About the book, from the publisher:
Muhammad Ali (born Cassius Clay) has always engendered an emotional reaction from the public. From his appearance as an Olympic champion to his iconic status as a national hero, his carefully constructed image and controversial persona have always been intensely scrutinized. In Muhammad Ali, Michael Ezra considers the boxer who calls himself “The Greatest” from a new perspective. He writes about Ali’s pre-championship bouts, the management of his career and his current legacy, exploring the promotional aspects of Ali and how they were wrapped up in political, economic, and cultural “ownership.”Read an excerpt from Muhammad Ali: The Making of an Icon and learn more about the book at the publisher's website.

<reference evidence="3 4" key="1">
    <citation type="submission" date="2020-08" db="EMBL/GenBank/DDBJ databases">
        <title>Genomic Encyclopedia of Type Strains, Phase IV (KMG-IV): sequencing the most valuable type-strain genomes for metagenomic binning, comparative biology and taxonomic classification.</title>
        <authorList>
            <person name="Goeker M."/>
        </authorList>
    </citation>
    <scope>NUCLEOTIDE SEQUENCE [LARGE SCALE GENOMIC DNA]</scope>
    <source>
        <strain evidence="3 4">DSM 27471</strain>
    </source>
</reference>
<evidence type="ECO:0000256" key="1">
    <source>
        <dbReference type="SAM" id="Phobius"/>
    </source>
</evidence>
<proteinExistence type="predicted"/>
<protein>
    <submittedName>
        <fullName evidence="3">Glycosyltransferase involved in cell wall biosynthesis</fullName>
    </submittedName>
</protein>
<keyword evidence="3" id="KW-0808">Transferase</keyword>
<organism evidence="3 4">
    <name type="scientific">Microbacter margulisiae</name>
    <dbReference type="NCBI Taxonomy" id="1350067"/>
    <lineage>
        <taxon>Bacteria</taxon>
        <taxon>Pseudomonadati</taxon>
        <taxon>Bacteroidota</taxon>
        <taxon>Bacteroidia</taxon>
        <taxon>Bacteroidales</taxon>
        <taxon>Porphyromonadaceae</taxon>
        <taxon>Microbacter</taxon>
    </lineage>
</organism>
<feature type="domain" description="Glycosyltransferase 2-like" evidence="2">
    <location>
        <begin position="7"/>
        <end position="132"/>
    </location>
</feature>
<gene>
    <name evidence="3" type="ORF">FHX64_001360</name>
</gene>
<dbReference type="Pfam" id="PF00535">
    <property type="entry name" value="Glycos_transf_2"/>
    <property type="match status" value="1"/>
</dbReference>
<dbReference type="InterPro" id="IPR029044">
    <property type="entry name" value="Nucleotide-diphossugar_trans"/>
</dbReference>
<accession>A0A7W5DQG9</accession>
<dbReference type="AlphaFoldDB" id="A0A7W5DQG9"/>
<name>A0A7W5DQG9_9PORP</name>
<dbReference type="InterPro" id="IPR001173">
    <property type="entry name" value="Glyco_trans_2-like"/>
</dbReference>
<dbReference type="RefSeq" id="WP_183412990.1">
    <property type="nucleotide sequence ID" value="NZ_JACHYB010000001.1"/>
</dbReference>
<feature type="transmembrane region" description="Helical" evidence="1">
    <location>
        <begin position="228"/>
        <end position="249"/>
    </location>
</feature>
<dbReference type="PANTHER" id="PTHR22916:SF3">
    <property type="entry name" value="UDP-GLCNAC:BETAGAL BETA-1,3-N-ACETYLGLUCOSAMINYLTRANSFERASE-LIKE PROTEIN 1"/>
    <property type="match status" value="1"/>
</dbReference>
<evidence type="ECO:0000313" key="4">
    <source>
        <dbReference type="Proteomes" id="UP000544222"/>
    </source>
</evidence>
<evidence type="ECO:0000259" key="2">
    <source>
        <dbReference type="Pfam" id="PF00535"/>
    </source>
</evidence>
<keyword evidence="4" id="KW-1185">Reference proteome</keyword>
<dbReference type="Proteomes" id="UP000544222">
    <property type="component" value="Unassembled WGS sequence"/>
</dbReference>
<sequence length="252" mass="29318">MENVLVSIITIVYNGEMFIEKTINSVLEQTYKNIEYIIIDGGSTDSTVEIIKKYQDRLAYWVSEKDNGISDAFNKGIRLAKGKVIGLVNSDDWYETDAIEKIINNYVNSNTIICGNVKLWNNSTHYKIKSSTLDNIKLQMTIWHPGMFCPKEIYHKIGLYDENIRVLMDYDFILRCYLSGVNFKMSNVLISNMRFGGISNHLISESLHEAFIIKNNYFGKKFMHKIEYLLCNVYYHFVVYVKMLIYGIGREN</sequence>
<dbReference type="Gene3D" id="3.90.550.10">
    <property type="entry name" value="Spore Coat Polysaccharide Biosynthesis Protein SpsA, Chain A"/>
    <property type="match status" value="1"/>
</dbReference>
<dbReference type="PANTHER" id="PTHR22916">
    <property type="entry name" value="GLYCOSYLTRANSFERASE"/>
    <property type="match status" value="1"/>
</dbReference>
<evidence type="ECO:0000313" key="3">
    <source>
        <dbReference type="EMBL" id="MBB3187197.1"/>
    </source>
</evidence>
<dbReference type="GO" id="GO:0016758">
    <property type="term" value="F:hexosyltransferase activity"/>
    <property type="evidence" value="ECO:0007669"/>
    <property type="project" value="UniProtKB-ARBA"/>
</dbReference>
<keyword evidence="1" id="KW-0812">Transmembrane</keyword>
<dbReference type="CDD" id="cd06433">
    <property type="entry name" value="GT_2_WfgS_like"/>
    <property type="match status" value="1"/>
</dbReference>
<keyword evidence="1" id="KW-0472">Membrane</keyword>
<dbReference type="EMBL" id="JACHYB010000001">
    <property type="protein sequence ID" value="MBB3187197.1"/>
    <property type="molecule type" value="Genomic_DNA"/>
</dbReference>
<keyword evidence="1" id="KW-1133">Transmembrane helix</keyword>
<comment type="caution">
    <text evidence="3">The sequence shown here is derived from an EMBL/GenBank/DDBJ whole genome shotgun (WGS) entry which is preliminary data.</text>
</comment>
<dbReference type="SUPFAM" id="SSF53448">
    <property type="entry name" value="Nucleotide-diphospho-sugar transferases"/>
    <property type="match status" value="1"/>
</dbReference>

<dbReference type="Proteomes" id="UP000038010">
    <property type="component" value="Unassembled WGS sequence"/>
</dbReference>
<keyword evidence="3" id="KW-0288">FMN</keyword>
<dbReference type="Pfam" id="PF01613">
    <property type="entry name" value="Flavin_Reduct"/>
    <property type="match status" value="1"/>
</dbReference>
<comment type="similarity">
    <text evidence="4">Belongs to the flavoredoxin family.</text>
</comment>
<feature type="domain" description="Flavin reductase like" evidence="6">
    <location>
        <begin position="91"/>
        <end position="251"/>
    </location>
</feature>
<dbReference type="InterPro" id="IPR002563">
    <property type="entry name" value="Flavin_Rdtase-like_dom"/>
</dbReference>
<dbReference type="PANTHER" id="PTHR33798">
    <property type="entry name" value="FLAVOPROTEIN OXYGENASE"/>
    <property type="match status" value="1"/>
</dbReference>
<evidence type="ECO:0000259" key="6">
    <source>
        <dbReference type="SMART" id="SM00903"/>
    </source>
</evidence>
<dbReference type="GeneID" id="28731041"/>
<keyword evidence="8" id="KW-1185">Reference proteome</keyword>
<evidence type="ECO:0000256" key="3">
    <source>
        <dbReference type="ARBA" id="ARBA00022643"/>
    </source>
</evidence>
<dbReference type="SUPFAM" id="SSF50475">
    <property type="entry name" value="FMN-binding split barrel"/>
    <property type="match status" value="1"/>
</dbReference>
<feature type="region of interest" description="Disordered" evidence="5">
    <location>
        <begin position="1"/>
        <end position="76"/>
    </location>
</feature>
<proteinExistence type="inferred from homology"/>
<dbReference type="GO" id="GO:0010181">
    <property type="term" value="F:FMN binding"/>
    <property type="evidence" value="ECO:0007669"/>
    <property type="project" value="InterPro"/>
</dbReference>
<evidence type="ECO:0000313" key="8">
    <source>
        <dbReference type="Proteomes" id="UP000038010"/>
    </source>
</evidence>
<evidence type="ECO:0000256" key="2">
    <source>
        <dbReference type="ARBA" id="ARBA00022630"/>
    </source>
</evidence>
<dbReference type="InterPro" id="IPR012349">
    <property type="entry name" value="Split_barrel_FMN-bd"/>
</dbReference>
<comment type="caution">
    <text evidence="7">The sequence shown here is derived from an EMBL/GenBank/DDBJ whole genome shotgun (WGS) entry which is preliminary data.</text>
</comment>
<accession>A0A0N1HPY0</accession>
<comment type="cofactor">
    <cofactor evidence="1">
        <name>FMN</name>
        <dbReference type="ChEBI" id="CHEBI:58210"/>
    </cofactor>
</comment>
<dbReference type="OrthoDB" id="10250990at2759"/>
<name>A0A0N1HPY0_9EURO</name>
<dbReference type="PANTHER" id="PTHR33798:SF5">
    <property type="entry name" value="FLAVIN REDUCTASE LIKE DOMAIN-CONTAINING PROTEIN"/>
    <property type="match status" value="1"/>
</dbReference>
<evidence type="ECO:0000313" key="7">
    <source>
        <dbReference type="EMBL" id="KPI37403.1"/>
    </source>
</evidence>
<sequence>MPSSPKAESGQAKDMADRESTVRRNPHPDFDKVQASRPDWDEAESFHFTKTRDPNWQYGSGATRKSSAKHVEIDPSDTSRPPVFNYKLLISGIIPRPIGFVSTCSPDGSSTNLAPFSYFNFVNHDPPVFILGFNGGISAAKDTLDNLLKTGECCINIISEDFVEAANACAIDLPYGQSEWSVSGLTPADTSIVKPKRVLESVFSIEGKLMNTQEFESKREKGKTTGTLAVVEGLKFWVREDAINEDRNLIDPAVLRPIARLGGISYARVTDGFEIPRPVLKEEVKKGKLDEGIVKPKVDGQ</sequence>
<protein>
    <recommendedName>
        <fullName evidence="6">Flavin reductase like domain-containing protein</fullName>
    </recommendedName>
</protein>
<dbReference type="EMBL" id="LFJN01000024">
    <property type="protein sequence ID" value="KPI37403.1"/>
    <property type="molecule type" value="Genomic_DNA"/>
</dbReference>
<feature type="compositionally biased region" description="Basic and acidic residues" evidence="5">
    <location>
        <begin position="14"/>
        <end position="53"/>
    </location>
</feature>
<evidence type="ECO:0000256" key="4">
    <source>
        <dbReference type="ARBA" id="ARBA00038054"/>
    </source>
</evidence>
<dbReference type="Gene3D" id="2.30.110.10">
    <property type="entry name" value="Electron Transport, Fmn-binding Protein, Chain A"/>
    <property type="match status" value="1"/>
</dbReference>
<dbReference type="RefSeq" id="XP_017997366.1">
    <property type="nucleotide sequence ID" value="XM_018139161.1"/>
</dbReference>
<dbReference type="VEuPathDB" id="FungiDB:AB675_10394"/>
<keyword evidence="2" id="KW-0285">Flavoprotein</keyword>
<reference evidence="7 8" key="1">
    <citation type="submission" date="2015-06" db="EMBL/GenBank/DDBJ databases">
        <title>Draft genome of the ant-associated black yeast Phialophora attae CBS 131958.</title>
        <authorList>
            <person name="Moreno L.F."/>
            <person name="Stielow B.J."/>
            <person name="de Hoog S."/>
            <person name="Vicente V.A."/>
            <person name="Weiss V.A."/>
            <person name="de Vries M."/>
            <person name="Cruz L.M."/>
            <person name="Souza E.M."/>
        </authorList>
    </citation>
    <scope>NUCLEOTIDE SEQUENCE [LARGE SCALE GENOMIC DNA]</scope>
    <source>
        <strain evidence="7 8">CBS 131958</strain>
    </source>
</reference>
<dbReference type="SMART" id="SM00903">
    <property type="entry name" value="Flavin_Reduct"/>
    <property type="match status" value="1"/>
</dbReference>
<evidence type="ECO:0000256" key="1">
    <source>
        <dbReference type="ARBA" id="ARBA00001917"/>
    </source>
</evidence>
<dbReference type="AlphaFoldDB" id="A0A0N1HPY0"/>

Ezra’s incisive study examines the relationships between Ali’s cultural appeal and its commercial manifestations. Citing examples of the boxer’s relationship to the Vietnam War and the Nation of Islam—which serve as barometers of his “public moral authority”—Muhammad Ali analyzes the difficulties of creating and maintaining these cultural images, as well as the impact these themes have on Ali’s meaning to the public.
Michael Ezra is Chair of the American Multicultural Studies Department at Sonoma State University.
The Page 99 Test: Muhammad Ali: The Making of an Icon.